From disorderly conduct to becoming orderlies in a hospice care program, the Maine State Prison system has enlisted a small group of inmates to provide end-of-life care for senior inmates on their way out.

According to a the creator of the inmate hospice program, it took nearly 13 years to talk prison officials into testing such a controversial undertaking. "If we don't give these men and women a chance, who are incarcerated, to develop their potential and become who they really are inside, we will never know if this kind of a program will work," said Kandyce Powell.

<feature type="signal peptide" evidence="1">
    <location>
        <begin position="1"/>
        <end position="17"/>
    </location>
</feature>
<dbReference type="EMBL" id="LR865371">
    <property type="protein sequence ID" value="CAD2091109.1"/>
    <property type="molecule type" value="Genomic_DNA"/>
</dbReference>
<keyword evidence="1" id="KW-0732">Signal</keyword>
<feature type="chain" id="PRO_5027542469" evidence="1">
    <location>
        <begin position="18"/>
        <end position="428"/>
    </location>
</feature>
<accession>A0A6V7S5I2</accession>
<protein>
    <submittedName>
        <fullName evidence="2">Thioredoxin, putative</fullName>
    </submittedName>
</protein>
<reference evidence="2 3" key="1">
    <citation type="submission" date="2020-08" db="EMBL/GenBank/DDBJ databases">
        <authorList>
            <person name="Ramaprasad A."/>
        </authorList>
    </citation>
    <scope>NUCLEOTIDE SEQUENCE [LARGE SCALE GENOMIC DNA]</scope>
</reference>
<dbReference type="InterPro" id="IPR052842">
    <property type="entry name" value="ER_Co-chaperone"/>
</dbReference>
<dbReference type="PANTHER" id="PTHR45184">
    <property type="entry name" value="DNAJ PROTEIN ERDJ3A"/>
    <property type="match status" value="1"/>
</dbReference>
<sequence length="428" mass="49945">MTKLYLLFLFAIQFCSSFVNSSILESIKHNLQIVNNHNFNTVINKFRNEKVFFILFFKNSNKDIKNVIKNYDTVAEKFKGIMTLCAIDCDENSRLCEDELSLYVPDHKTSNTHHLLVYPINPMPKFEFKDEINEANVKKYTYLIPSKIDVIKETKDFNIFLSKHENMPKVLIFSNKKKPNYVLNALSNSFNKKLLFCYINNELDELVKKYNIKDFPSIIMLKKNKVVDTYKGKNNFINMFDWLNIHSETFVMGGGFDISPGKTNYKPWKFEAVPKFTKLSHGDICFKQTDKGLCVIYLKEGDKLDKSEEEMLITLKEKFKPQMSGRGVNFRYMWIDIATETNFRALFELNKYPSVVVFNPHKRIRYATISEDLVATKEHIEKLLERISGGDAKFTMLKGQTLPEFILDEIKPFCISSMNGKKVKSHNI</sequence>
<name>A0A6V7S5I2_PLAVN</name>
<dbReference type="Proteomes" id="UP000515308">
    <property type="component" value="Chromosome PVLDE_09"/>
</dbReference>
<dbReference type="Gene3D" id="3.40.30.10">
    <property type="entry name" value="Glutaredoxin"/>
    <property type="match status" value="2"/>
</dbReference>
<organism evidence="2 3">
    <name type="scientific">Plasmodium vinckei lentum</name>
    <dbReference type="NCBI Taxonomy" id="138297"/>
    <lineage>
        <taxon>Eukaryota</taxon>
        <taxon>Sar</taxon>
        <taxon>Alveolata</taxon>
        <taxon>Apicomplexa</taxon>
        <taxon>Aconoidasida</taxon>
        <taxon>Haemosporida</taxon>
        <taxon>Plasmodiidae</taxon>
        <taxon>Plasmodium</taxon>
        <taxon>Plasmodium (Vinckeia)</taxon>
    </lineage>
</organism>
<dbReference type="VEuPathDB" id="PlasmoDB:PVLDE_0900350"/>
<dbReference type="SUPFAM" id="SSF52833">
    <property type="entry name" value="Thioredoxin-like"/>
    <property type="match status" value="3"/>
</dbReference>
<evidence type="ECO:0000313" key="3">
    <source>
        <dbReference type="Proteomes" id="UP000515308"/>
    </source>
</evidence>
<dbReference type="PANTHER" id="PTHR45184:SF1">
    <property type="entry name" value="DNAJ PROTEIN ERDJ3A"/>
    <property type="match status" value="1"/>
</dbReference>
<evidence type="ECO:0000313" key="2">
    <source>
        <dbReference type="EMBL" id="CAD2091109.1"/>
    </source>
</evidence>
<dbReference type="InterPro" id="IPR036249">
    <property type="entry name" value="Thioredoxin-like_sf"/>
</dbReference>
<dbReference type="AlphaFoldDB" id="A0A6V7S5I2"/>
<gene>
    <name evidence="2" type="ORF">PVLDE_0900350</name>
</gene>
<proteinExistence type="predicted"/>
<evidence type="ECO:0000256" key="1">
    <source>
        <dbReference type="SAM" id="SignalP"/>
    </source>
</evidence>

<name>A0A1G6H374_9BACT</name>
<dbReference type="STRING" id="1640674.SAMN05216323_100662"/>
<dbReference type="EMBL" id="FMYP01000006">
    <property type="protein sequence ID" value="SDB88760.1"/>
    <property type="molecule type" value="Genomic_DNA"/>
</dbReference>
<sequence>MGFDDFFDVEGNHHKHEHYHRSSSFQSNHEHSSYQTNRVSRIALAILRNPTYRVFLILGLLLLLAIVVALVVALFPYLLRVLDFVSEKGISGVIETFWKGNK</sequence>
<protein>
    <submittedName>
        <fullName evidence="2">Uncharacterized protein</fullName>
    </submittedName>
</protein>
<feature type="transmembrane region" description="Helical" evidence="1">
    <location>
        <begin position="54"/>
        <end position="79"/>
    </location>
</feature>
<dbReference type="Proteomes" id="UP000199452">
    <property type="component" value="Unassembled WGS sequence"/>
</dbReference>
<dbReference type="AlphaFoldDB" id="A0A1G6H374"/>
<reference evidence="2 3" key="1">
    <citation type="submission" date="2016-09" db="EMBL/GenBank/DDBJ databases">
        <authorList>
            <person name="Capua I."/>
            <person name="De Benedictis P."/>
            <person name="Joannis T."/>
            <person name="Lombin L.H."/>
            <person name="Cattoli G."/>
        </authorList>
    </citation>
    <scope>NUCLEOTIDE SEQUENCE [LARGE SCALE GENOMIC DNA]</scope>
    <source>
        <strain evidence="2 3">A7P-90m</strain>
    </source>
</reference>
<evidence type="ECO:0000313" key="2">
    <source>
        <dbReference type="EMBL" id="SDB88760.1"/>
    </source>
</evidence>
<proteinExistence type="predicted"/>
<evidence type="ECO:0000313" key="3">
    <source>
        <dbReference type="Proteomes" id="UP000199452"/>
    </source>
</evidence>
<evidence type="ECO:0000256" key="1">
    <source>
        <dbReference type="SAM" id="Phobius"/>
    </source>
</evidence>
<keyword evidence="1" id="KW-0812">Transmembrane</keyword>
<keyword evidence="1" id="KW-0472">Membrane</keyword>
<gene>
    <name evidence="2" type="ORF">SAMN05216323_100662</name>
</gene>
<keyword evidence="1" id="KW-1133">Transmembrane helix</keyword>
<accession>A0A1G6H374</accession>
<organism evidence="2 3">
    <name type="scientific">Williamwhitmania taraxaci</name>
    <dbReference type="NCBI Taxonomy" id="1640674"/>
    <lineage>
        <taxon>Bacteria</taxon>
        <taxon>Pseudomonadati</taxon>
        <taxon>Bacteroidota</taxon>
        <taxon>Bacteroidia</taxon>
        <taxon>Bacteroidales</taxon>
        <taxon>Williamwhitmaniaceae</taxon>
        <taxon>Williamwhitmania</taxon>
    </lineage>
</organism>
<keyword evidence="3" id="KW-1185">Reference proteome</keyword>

However, none of the 12 inmates involved, including convicted murderers, receive any compensation for their effort and they do not get time taken off their sentences.

In addition to providing end-of-life care for dying inmates, they also care for inmates suffering from chronic diseases, such as Parkinson’s Disease. Officials from the Department of Corrections say the program is useful since nearly 20 percent of the prison population in Maine is over the age of 50.